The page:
Cheri Beasley is the better choice

To the Editor:

Along with voters of both political parties, I am concerned with the future of democracy and the form of government that has given the citizens of our country freedoms and rights that are protected by the United States Constitution.

Many times, these rights are challenged, and at times they become clarified or in some cases seemingly expanded or diminished. Most recently, many women, in particular, have questioned their equality under the laws since the SCOTUS decision overturning Roe v. Wade. This decision has added to the partisan fray that has been explosive, unyielding and downright destructive over the last few elections. It seems our U.S. Congress has been paralyzed in its lawmaking duties and problem-solving role while wrestling with partisan nonsense. No one benefits from this, other than perhaps, the participants in the fray.

We are facing yet another election cycle that seems to be nothing but a repeat of accusations of leaning too this way, or too that way, with the intent to scare a voter into voting with fear, rather than making a rational, thoughtful decision on how to cast their votes.

We should be looking at policy preferences, ability to perform the job, and most important the willingness to do a job for all of their constituents. The U.S. Senate seat is a good example of the candidates that offer choices of voting out of fear versus voting to choose a candidate that will provide thoughtful, balanced input to legislation.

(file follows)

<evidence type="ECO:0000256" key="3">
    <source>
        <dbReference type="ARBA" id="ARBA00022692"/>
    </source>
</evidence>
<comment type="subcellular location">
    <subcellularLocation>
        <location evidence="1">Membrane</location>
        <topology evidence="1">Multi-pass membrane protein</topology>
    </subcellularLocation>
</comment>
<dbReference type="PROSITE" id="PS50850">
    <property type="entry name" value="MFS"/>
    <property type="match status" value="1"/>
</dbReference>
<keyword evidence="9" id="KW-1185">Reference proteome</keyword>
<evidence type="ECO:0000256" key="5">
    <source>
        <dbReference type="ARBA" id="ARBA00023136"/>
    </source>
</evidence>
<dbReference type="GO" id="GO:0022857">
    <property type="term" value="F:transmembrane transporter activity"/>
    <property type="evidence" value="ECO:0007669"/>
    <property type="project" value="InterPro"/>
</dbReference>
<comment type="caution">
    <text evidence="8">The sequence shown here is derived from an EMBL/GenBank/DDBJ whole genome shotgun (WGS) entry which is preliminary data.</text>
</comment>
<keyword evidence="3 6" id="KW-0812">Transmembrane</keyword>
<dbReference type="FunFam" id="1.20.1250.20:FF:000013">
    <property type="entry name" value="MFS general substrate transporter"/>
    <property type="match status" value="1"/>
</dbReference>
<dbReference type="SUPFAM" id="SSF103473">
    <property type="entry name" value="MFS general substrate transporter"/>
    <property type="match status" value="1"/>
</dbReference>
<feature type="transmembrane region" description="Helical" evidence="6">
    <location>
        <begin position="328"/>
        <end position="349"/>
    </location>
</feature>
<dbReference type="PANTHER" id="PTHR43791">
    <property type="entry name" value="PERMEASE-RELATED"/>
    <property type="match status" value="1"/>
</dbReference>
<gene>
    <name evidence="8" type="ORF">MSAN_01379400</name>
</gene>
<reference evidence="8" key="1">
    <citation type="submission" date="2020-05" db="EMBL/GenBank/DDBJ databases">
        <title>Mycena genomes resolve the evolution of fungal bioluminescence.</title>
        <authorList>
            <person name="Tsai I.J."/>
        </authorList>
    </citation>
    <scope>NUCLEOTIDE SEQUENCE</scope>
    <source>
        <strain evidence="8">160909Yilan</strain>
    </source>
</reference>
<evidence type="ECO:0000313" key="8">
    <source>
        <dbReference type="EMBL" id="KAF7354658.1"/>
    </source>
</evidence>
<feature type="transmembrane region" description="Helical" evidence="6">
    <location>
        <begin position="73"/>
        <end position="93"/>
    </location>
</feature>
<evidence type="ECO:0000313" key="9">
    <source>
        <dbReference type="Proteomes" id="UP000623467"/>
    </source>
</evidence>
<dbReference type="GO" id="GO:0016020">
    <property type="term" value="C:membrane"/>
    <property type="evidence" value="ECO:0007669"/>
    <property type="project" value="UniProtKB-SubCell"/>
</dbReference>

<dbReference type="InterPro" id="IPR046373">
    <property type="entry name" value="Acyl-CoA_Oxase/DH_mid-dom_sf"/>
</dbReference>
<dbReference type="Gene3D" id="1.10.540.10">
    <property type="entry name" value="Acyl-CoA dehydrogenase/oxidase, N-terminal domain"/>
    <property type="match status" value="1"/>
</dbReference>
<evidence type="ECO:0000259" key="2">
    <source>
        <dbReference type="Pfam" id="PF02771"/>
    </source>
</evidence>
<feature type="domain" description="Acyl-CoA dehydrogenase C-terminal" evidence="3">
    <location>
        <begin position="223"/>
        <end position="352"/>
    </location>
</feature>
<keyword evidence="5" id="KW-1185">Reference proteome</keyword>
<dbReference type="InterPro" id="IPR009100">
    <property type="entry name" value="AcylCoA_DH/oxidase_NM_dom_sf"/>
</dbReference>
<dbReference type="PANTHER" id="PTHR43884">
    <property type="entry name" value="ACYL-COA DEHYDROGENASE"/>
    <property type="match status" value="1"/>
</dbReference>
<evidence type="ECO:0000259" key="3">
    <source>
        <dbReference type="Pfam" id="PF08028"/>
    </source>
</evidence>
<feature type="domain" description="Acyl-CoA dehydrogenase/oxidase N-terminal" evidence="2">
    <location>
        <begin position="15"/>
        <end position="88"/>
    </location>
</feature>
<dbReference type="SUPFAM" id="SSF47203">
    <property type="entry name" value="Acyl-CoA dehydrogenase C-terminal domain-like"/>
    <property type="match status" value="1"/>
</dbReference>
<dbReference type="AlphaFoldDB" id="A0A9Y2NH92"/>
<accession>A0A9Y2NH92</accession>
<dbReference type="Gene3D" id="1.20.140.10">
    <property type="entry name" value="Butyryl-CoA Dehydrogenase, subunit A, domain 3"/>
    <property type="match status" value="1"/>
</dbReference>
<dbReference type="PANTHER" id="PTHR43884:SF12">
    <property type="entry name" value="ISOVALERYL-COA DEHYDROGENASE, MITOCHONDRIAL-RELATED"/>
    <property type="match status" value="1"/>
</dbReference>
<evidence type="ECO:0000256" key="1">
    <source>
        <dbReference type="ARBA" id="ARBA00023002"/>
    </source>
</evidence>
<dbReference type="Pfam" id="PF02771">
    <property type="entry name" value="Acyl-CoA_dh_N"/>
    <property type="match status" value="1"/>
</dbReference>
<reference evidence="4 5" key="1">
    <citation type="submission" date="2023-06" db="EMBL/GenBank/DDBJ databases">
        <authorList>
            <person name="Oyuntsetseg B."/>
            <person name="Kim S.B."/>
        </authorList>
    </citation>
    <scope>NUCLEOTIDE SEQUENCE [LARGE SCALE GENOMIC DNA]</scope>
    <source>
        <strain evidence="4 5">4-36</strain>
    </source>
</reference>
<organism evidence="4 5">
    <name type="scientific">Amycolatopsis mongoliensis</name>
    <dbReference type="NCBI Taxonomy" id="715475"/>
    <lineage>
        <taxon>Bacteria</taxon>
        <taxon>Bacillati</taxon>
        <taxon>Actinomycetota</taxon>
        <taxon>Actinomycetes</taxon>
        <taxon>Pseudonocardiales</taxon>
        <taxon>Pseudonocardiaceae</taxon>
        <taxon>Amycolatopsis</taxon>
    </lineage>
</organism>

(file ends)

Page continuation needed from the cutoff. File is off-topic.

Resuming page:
Cheri Beasley is a former N.C. Supreme Court Chief Justice. Sitting on the bench forces an individual to balance facts and law and reach a conclusion that is fair and just.

Contrast this to her irresponsible opponent who skipped U.S. Congress floor votes to attend a CPAC convention. Additionally, Beasley’s opponent is a member of the Freedom Caucus. This a tip-off that a vote for that candidate will be a continuation of the shenanigans that have been ongoing since the early days of Mark Meadows. And we now know where that led us.

So, instead it seems like voting for a candidate that took an oath to justice and had to balance the interests of divergent points of view would give North Carolina a voice of wisdom that could represent us to accomplish the legislating that needs to get done.

Pam Krauss, Webster